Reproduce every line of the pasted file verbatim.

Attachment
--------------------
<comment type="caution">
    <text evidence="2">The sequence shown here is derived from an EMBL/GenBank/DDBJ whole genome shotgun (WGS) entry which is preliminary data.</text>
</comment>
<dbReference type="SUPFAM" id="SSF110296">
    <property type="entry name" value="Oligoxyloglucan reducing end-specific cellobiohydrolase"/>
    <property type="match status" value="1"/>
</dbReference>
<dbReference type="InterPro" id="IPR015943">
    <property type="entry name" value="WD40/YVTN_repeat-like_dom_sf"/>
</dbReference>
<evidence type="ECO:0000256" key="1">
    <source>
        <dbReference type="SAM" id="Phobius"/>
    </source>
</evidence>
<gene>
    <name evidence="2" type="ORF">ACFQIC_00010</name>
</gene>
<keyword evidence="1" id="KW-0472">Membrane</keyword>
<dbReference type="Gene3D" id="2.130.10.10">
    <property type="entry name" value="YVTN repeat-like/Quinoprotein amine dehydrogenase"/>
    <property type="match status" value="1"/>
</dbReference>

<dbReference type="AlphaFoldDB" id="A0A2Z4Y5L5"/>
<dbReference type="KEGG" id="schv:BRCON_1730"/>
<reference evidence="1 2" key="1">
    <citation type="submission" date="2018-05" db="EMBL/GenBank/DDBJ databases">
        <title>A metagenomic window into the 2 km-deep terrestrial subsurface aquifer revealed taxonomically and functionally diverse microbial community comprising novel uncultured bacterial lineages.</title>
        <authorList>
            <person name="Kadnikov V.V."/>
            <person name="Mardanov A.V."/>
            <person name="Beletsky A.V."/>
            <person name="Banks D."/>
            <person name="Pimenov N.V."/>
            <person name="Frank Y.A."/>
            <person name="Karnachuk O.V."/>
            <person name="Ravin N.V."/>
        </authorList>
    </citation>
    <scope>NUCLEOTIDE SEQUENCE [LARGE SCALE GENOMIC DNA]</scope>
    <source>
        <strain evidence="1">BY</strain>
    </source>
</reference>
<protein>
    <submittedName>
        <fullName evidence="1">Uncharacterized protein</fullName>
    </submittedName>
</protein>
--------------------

<comment type="caution">
    <text evidence="2">The sequence shown here is derived from an EMBL/GenBank/DDBJ whole genome shotgun (WGS) entry which is preliminary data.</text>
</comment>
<dbReference type="SUPFAM" id="SSF110296">
    <property type="entry name" value="Oligoxyloglucan reducing end-specific cellobiohydrolase"/>
    <property type="match status" value="1"/>
</dbReference>
<dbReference type="InterPro" id="IPR015943">
    <property type="entry name" value="WD40/YVTN_repeat-like_dom_sf"/>
</dbReference>
<evidence type="ECO:0000256" key="1">
    <source>
        <dbReference type="SAM" id="Phobius"/>
    </source>
</evidence>
<gene>
    <name evidence="2" type="ORF">ACFQIC_00010</name>
</gene>
<keyword evidence="1" id="KW-0472">Membrane</keyword>
<dbReference type="Gene3D" id="2.130.10.10">
    <property type="entry name" value="YVTN repeat-like/Quinoprotein amine dehydrogenase"/>
    <property type="match status" value="1"/>
</dbReference>

<dbReference type="AlphaFoldDB" id="A0A2Z4Y5L5"/>
<dbReference type="KEGG" id="schv:BRCON_1730"/>
<reference evidence="1 2" key="1">
    <citation type="submission" date="2018-05" db="EMBL/GenBank/DDBJ databases">
        <title>A metagenomic window into the 2 km-deep terrestrial subsurface aquifer revealed taxonomically and functionally diverse microbial community comprising novel uncultured bacterial lineages.</title>
        <authorList>
            <person name="Kadnikov V.V."/>
            <person name="Mardanov A.V."/>
            <person name="Beletsky A.V."/>
            <person name="Banks D."/>
            <person name="Pimenov N.V."/>
            <person name="Frank Y.A."/>
            <person name="Karnachuk O.V."/>
            <person name="Ravin N.V."/>
        </authorList>
    </citation>
    <scope>NUCLEOTIDE SEQUENCE [LARGE SCALE GENOMIC DNA]</scope>
    <source>
        <strain evidence="1">BY</strain>
    </source>
</reference>
<protein>
    <submittedName>
        <fullName evidence="1">Uncharacterized protein</fullName>
    </submittedName>
</protein>